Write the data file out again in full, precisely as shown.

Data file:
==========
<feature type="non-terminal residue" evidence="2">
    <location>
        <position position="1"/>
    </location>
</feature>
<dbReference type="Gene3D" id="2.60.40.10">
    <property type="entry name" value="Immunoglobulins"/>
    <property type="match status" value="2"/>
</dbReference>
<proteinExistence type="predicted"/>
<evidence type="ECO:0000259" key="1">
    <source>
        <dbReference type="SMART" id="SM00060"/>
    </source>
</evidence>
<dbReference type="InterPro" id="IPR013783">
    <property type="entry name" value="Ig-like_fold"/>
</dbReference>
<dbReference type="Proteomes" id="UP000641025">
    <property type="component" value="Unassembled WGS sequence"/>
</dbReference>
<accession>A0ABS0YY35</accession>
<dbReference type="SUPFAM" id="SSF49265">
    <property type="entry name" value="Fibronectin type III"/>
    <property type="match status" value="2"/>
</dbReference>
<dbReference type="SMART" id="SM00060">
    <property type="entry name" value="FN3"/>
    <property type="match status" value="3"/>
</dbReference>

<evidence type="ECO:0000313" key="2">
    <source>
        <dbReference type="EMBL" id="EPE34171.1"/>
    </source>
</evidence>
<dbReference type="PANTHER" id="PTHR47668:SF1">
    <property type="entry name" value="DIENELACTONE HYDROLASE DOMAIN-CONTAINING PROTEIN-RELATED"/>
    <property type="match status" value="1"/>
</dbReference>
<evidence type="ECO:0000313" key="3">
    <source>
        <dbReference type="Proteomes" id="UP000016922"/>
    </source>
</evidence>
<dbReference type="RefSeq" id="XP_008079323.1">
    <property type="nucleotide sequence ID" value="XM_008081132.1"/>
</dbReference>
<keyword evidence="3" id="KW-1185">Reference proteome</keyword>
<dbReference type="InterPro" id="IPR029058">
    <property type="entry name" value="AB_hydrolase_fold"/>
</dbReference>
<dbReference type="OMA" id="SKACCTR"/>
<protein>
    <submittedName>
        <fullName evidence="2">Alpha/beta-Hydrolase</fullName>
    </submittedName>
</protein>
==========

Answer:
<feature type="non-terminal residue" evidence="2">
    <location>
        <position position="1"/>
    </location>
</feature>
<dbReference type="Gene3D" id="2.60.40.10">
    <property type="entry name" value="Immunoglobulins"/>
    <property type="match status" value="2"/>
</dbReference>
<proteinExistence type="predicted"/>
<evidence type="ECO:0000259" key="1">
    <source>
        <dbReference type="SMART" id="SM00060"/>
    </source>
</evidence>
<dbReference type="InterPro" id="IPR013783">
    <property type="entry name" value="Ig-like_fold"/>
</dbReference>
<dbReference type="Proteomes" id="UP000641025">
    <property type="component" value="Unassembled WGS sequence"/>
</dbReference>
<accession>A0ABS0YY35</accession>
<dbReference type="SUPFAM" id="SSF49265">
    <property type="entry name" value="Fibronectin type III"/>
    <property type="match status" value="2"/>
</dbReference>
<dbReference type="SMART" id="SM00060">
    <property type="entry name" value="FN3"/>
    <property type="match status" value="3"/>
</dbReference>

<evidence type="ECO:0000313" key="2">
    <source>
        <dbReference type="EMBL" id="EPE34171.1"/>
    </source>
</evidence>
<dbReference type="PANTHER" id="PTHR47668:SF1">
    <property type="entry name" value="DIENELACTONE HYDROLASE DOMAIN-CONTAINING PROTEIN-RELATED"/>
    <property type="match status" value="1"/>
</dbReference>
<evidence type="ECO:0000313" key="3">
    <source>
        <dbReference type="Proteomes" id="UP000016922"/>
    </source>
</evidence>
<dbReference type="RefSeq" id="XP_008079323.1">
    <property type="nucleotide sequence ID" value="XM_008081132.1"/>
</dbReference>
<keyword evidence="3" id="KW-1185">Reference proteome</keyword>
<dbReference type="InterPro" id="IPR029058">
    <property type="entry name" value="AB_hydrolase_fold"/>
</dbReference>
<dbReference type="OMA" id="SKACCTR"/>
<protein>
    <submittedName>
        <fullName evidence="2">Alpha/beta-Hydrolase</fullName>
    </submittedName>
</protein>